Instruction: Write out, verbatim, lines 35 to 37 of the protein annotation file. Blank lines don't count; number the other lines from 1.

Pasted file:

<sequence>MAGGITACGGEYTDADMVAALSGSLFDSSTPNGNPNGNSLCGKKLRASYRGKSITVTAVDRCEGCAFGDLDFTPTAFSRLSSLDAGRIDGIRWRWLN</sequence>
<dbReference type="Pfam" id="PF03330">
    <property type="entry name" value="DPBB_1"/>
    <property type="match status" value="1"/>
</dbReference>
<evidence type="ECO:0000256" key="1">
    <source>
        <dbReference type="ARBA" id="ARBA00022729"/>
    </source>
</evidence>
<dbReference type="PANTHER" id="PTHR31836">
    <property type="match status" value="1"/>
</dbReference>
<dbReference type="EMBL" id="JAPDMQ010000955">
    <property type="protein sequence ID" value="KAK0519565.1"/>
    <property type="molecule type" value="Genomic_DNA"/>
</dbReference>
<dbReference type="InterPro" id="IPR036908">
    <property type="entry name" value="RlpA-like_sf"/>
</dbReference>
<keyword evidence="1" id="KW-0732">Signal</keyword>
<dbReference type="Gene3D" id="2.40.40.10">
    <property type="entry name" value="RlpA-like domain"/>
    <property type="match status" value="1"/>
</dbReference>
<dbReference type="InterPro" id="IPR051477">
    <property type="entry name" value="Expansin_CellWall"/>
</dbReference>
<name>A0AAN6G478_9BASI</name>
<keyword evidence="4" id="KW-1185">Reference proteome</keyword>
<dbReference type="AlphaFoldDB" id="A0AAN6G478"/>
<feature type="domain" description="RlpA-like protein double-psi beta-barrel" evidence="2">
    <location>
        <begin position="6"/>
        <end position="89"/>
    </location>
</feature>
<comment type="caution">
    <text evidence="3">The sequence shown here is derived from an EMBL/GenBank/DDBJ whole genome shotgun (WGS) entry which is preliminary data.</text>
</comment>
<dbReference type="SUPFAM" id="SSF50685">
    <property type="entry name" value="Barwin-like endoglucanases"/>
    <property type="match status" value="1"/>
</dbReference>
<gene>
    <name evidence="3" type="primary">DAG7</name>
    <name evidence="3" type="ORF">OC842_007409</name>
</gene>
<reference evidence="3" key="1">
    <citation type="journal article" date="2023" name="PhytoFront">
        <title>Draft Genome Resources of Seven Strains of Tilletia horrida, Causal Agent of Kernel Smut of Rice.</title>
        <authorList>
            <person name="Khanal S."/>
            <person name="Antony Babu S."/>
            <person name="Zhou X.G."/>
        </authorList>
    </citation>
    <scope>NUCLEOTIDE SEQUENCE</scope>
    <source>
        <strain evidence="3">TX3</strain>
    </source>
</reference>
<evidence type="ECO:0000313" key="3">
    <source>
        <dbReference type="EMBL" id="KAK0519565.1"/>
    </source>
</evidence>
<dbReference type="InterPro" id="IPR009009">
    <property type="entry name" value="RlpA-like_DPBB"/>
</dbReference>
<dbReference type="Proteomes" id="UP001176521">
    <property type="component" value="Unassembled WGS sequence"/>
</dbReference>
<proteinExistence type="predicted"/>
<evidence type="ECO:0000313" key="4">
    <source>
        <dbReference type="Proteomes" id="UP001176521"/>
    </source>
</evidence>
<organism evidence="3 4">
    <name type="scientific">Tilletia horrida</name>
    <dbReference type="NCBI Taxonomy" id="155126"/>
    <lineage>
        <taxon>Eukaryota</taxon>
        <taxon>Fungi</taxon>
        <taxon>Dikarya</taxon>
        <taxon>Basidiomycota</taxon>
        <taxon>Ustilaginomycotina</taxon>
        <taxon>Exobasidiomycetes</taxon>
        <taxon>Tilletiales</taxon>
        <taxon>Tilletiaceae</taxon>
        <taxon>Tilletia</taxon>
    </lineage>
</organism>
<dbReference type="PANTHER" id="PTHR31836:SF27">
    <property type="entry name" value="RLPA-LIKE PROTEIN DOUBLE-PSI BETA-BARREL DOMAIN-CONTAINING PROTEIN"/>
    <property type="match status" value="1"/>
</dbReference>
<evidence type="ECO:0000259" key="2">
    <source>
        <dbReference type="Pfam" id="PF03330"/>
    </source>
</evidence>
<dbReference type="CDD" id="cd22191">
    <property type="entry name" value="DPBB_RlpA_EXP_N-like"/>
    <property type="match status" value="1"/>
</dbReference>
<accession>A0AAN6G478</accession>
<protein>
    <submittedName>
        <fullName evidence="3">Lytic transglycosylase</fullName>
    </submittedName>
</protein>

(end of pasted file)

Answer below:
        <end position="89"/>
    </location>
</feature>